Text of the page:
Possibly my favourite quote of all time is:

“The amateur practices until it’s right. The professional practices until it can’t go wrong”

Now before we start, I should say from the outset that whilst I subscribe to the principle of this quote, I would be the first to admit that I don’t always achieve it, either in my own performances or those of my choirs.  But that’s no bad thing and I think it would be very arrogant to suggest otherwise.  My view, particularly where concert’s are concerned is to always do the best I can and help my choirs to do the best they can.  Realistically you can’t ask for more.

So, you’ve been working hard for a few months, learning some new songs or polishing up some old repertoire in readiness for the big concert.  Here are some of the key things you can do to improve your performance:

Focus on the repertoire:

I know it sound’s obvious, but in the lead up to a concert it’s always a good idea to focus exclusively on the repertoire you will be performing.  Yes it’s always nice to look at new songs or sing through old favourites but in the weeks leading up to an important concert it’s vital to focus your singers on the music in question, particularly if they are required to learn it from memory.

Attend every rehearsal:

I don’t tend to make too many rules about how many rehearsals people have to attend.  But I do ask people where possible, to attend at least the 3 rehearsals prior to a concert.  Whilst every rehearsal should be important, it is those immediately before a concert where the final performance details are agreed and any last minute changes confirmed.  There may also be instructions on how or where to stand to achieve the correct balance with the voices available for a concert.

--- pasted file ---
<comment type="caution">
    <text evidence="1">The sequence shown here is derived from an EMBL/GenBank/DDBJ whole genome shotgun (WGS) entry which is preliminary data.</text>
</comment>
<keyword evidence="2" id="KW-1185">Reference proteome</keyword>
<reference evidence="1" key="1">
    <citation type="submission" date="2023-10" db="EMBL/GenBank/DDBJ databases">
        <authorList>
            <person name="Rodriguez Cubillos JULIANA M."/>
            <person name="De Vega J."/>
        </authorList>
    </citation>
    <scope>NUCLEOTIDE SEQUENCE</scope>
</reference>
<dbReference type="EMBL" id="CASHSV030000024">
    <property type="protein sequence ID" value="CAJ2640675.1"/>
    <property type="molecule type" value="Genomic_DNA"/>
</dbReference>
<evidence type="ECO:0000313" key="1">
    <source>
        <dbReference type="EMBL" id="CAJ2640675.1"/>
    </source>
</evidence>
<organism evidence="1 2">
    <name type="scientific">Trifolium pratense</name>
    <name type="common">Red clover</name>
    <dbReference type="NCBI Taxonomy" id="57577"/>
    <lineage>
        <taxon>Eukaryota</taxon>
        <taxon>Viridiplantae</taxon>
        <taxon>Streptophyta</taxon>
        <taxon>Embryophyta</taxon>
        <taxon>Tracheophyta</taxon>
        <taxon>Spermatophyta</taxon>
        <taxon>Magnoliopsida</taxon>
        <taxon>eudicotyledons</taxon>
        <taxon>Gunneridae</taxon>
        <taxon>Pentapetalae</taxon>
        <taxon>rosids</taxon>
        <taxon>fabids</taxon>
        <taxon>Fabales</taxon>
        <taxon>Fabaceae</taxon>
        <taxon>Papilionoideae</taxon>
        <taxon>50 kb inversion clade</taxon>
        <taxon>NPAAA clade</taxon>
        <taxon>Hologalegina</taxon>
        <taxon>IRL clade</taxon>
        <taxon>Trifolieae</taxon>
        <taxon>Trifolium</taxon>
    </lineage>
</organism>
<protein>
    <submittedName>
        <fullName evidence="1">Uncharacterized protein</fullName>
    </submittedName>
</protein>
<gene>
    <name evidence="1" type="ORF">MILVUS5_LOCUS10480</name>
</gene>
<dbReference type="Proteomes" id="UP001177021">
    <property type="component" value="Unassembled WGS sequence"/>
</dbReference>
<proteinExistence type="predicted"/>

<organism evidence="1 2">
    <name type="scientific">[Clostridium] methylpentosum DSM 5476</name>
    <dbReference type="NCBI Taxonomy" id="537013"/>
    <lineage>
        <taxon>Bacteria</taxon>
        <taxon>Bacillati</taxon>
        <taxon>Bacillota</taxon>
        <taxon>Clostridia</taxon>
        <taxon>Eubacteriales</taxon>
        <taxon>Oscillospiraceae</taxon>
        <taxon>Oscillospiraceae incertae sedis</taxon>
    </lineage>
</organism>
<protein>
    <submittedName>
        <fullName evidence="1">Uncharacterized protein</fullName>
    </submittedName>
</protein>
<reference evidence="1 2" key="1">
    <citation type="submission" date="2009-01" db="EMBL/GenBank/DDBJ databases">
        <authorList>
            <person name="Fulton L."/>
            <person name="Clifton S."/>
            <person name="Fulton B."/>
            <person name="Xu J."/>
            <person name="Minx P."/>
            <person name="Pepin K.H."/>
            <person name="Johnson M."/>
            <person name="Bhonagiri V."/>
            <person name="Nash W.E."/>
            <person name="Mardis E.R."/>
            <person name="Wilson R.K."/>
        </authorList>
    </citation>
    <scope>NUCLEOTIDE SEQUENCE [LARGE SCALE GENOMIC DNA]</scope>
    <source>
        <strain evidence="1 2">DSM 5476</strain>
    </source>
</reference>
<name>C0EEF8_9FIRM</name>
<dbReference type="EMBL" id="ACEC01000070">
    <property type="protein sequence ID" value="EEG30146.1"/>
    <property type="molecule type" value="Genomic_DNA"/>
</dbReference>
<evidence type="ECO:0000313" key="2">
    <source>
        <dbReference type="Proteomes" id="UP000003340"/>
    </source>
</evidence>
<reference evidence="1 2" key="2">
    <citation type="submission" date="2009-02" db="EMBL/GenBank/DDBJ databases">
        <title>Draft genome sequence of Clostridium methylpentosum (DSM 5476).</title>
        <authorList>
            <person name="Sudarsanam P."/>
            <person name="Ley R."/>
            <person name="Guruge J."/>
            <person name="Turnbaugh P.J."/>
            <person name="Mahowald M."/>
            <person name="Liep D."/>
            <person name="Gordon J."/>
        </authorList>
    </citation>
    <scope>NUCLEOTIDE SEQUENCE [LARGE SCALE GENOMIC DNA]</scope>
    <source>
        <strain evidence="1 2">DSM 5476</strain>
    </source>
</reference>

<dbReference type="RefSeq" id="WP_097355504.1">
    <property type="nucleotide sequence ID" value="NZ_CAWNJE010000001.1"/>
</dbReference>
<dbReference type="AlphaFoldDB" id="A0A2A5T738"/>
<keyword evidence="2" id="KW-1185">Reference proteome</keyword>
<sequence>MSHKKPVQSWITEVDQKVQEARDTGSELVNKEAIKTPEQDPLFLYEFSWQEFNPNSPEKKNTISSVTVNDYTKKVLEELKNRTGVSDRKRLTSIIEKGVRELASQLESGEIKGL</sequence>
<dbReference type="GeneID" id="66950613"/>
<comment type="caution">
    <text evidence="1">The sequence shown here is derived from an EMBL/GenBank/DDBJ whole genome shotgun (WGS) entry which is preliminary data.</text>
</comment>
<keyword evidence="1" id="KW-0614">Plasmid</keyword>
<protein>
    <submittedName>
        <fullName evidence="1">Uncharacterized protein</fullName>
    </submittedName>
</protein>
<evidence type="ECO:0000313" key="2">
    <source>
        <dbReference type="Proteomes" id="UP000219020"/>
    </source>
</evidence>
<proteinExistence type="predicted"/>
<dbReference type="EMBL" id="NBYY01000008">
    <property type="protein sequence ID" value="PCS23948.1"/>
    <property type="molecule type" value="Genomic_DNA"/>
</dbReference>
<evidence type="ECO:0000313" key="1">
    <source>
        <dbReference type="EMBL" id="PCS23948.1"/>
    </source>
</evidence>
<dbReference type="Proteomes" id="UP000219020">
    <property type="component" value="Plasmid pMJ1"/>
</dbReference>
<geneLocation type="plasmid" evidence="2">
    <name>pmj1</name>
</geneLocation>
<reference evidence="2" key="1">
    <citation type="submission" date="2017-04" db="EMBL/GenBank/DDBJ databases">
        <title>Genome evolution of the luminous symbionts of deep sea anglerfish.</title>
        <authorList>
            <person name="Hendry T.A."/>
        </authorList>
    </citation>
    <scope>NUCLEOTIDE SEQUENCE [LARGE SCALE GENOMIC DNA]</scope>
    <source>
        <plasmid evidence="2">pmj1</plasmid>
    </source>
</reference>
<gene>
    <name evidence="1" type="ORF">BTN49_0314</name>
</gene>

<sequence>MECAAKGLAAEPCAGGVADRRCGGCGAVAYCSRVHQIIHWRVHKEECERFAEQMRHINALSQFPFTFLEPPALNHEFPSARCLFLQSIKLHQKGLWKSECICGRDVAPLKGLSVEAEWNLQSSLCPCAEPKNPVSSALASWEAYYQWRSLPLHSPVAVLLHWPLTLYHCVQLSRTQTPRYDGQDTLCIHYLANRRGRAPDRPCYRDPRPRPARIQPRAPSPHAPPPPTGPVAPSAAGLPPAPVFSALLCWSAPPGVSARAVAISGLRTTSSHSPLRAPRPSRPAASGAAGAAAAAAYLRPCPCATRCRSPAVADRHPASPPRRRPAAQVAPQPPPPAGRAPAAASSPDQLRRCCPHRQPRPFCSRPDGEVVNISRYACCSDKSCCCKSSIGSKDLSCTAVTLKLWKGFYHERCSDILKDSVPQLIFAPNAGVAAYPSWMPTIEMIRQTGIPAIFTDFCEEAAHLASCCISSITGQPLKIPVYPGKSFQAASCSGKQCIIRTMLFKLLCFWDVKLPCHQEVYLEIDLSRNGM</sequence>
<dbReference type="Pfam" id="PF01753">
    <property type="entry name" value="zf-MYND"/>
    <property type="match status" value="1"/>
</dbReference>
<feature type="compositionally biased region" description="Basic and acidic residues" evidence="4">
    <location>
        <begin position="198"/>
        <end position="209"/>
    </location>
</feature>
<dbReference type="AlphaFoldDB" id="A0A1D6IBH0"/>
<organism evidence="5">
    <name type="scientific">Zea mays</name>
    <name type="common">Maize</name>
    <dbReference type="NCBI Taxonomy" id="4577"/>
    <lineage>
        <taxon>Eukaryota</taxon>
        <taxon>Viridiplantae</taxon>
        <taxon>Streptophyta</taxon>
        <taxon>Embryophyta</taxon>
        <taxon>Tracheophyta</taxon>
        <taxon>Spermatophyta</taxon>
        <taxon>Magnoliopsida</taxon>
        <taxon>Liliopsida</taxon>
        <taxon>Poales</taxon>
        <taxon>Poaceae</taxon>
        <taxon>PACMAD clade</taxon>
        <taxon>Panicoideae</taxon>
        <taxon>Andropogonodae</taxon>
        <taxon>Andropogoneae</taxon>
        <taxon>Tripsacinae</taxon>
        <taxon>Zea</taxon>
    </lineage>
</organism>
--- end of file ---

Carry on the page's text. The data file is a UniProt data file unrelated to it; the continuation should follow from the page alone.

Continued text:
Treat every rehearsal as a performance:

Right down to how you are going to stand and indeed where you are going to stand.  Try to always have your choir lined up as if they were on stage, even in rehearsals.  It’s a small detail but it means that everyone will be comfortable when they get up in front of an audience.  It also means you can work on the balance and know how the choir will sound at the performance.

Knowing when to stop:

Sometimes, particularly near a concert, rehearsals don’t always go exactly to plan.  We’ve all been there – the pre concert rehearsal (sometimes on the day) and nothing goes right.  Some people actually see this as a good thing and the assumption is made that for a good concert you have to have a bad rehearsal beforehand! I don’t think that’s a wise generalisation to make, however true it might sometimes seem to be!  If you find a rehearsal isn’t quite going as planned or nothing seems to work on a particular week, that isn’t the end of the world. Often there is a simple explanation: Are all your best singers away that week? Is it a particularly hot and stuffy day and the practice room is not ideal for singing? Maybe the choirmaster has had a bad day and is not 100% either?  Yes, it does happen!

Enjoy the moment:

For me, the best bit about being in or running a choir, is taking part in a concert or performance.  Ultimately that’s what it’s all about.  No matter what else happens or indeed what’s happened in rehearsal, go on stage, smile and give it your best shot.   I always remind my choirs that a live performance is just as much a visual affair as an audible one.  The audience want to see you so make sure you look like you’re having fun!  Chances are then you actually will enjoy the experience!




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